What's old is new again: Part II
An aspect of human nature not explored sufficiently is the lack of memory permanence. There is the distinct length of time people remember major system compromises. After this point, the issues leading up to the compromise, implications for the company, effects for the clients and associates are forgotten. This is not a new phenomenon and has been verified by several retail business breaches. After the breach notification, the sales revenue decreases for a bit, however later rebounds as if nothing ever happened.
There is, unfortunately, the same effect with malware. A programmer with a great idea for new malware creates this, the malware is presented in the wild, the malware works for a bit of time, is red-flagged, and its use is no longer needed. In the environment, we are seeing the old malware getting a new life and being re-introduced, perhaps with a nuance to adjust its signature to avoid notice from the AV providers. A recent example has been macros in Word and Excel. These were a significant issue over a decade ago. These were forgotten as viable issues for a rather significant amount of time until these were re-introduced. These were effective once again for a brief period of time until the new application is noticed, and the cycle begins again. Another incident has occurred with this. Recently, a vulnerability dating back 19 years re-appeared. This affects the RSA implementation with at least eight vendors. This vulnerability has been termed ROBOT, an acronym for Return of Bleichenbacher's Oracle Attack.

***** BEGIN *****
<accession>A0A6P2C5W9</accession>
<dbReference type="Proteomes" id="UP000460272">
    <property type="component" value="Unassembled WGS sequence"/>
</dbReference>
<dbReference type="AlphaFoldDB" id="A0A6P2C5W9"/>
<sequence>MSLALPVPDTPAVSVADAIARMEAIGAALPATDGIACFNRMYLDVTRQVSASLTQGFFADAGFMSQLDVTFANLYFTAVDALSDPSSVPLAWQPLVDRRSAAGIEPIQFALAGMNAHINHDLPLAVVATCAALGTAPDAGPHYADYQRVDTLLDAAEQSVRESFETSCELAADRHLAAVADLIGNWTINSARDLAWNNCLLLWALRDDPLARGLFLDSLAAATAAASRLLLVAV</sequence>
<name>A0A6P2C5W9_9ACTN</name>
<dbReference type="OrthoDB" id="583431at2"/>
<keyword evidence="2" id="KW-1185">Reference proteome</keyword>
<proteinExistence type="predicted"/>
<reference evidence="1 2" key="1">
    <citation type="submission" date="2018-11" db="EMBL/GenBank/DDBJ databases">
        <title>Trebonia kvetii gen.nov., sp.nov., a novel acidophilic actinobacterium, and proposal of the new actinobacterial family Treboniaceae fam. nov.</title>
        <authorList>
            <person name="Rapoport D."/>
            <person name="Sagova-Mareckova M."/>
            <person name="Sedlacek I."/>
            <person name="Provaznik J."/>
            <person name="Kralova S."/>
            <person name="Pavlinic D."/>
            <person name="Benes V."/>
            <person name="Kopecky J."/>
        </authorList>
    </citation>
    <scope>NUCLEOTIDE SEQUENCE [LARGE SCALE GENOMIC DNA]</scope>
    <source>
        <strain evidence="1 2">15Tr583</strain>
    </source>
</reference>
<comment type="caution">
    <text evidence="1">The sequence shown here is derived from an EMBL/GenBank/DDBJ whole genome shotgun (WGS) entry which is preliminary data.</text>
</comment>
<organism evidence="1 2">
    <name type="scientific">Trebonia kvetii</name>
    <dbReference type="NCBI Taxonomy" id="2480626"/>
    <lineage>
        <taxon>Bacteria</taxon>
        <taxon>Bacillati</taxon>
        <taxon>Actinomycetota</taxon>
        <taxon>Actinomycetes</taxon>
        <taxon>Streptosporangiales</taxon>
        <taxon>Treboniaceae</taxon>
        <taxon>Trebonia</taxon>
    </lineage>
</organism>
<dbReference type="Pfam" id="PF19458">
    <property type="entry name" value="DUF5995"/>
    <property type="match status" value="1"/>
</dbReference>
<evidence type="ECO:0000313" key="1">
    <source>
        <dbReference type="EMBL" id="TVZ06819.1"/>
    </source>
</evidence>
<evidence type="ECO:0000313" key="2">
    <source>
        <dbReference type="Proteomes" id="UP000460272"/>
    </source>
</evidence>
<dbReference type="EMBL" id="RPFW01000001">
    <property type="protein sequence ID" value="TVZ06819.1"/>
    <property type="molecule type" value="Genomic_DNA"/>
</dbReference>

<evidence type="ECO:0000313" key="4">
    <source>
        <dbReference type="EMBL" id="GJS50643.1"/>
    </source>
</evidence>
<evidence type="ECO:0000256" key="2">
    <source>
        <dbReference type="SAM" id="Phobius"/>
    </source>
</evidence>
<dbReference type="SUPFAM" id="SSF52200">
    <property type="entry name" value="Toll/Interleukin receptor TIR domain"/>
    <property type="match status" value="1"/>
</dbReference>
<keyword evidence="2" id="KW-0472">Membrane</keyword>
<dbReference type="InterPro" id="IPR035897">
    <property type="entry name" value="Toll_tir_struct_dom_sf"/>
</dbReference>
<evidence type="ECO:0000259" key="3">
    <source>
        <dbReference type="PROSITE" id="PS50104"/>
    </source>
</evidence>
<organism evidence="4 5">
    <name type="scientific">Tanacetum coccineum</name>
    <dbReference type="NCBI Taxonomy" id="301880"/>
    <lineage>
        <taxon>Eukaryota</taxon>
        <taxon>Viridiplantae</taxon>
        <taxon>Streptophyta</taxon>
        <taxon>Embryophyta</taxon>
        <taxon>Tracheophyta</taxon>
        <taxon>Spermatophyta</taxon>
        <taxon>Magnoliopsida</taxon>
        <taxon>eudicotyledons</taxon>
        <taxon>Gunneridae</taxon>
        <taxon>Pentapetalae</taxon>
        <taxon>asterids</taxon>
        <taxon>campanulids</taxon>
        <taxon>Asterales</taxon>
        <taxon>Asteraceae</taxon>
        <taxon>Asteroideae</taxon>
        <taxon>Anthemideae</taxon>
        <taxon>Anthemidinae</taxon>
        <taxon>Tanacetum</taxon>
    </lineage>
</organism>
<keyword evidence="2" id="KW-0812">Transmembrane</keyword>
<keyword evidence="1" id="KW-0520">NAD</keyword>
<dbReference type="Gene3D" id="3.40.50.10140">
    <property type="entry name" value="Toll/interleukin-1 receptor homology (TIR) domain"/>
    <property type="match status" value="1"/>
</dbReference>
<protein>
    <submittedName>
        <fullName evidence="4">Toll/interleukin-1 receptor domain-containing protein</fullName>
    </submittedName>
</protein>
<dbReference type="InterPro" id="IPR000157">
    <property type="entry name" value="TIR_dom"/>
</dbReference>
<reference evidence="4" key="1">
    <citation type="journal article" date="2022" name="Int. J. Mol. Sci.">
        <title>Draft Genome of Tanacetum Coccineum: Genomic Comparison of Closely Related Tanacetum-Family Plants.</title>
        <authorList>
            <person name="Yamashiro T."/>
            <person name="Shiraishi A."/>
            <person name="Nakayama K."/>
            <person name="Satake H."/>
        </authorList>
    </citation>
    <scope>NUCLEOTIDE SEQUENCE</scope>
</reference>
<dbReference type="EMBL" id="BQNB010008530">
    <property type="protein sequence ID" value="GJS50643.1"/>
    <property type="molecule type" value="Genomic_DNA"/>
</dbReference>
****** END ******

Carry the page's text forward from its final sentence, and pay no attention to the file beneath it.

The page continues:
When exploited, this allows the others to decrypt and encrypt the RSA function applying the private key which had been configured previously on the TLS servers where the vulnerability was located. This issue was first noted by Daniel Bleichenbacher, a Swiss cryptographer. The vulnerability and subsequent attack are specifically applicable to RSA based PKCS #1 v1.5 encryption as utilized in SSLv2.
This will certainly not be the last attack that will be recycled. This will continue as long as our memories remain short.
About the Author - Charles Parker, II has been working in the info sec field for over a decade, performing pen tests, vulnerability assessments, consulting with small- to medium-sized businesses to mitigate and remediate their issues, and preparing IT and info sec policies and procedures. Mr. Parker’s background includes work in the banking, medical, automotive, and staffing industries.